I happen to be good friends with a car resale business owner. (One of the honest ones). She and I were just speaking one day and she mentioned that she had a new mechanic who because of a Navy transfer had to leave a Ford dealership and was working for her until the local dealership had an opening. He took a look at the TC for me and within an hour had found slightly low compression on the center two cylinders. To just about everyone who responded with your help, I apologize. I was wrong, everyone of you was right. ;o(.

 

He offered two options.

 

1. Take the truck to machine shop and have the top end rebuilt.

2. Swap the engine.

 

Didn't want to rebuild the top end, because I would spend a lot of money and have an engine with over 200k and a rebuilt top end (How soon do the mains go?)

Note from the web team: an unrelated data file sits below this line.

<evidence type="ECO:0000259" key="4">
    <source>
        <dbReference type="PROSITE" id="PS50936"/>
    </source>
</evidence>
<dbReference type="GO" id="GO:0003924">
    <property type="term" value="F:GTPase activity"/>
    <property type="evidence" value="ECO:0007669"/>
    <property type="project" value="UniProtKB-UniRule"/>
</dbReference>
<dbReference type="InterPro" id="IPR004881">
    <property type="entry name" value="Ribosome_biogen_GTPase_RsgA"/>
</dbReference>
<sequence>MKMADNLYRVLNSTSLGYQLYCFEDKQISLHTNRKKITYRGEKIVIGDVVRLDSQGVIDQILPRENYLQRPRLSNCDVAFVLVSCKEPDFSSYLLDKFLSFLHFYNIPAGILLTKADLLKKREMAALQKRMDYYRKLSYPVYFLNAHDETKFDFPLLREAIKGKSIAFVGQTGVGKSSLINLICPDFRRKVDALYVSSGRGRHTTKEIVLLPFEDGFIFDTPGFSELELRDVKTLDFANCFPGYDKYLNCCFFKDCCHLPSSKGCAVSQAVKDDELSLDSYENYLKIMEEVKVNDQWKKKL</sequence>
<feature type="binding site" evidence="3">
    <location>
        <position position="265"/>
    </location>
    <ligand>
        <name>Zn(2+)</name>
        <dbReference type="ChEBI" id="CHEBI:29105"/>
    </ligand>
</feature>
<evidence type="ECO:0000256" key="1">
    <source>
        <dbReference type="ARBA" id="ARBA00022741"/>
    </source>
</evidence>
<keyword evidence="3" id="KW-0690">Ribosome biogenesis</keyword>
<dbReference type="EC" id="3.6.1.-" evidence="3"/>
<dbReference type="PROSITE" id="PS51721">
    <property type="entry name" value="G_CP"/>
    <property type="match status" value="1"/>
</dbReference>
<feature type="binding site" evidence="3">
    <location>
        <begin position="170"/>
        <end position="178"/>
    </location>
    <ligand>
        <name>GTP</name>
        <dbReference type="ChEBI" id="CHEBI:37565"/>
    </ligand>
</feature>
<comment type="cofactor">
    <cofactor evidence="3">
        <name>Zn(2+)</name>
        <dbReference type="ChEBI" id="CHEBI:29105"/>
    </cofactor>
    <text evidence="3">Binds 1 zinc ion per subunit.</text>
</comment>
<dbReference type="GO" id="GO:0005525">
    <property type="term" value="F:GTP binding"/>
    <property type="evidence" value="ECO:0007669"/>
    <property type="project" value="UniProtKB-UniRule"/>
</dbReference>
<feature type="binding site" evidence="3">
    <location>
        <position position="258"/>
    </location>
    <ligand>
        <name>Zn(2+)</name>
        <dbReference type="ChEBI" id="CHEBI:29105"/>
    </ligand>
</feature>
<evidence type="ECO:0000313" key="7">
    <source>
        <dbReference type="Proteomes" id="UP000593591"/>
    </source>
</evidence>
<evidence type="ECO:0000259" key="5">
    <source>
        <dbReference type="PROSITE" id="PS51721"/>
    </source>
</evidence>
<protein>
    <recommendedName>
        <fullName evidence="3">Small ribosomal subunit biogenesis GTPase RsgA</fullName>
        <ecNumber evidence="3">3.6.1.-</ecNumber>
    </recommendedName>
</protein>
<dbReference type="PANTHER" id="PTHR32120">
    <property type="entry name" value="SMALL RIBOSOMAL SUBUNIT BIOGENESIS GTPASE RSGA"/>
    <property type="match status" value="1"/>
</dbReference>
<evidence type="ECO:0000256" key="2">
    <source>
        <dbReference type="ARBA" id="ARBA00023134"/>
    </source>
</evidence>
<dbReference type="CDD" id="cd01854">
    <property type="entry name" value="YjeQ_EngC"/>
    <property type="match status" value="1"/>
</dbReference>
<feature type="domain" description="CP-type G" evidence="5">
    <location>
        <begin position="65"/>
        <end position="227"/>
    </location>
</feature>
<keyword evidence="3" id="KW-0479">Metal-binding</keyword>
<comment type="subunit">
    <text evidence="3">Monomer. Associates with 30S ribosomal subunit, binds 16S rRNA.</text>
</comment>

Mechanic found an engine in a wreck with under 90k on it. The price was an amazing (to me) 250.00 plus 1600.00 to swap it out. 

 

Got the truck back and it runs like new.

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Woot woot!   Happy you decided to stay a TC owner.  Did you keep new parts you changed?  You never know.....

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Good , basic trouble shooting is the best.  Glad that you have a real answer and the TC is back on line. 

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This mechanic was a dealership tech between dealerships.  Sometimes the dealerships have good techs.  Real advantage is that dealership techs work on one type of car, and get factory training. 

 

A good mechanic at a good shop works on a lot of different cars.  While he's good in general, he is not working on Ford all the time, and doesn't get the latest training on Ford.  Almost like asking a French chef for a burrito.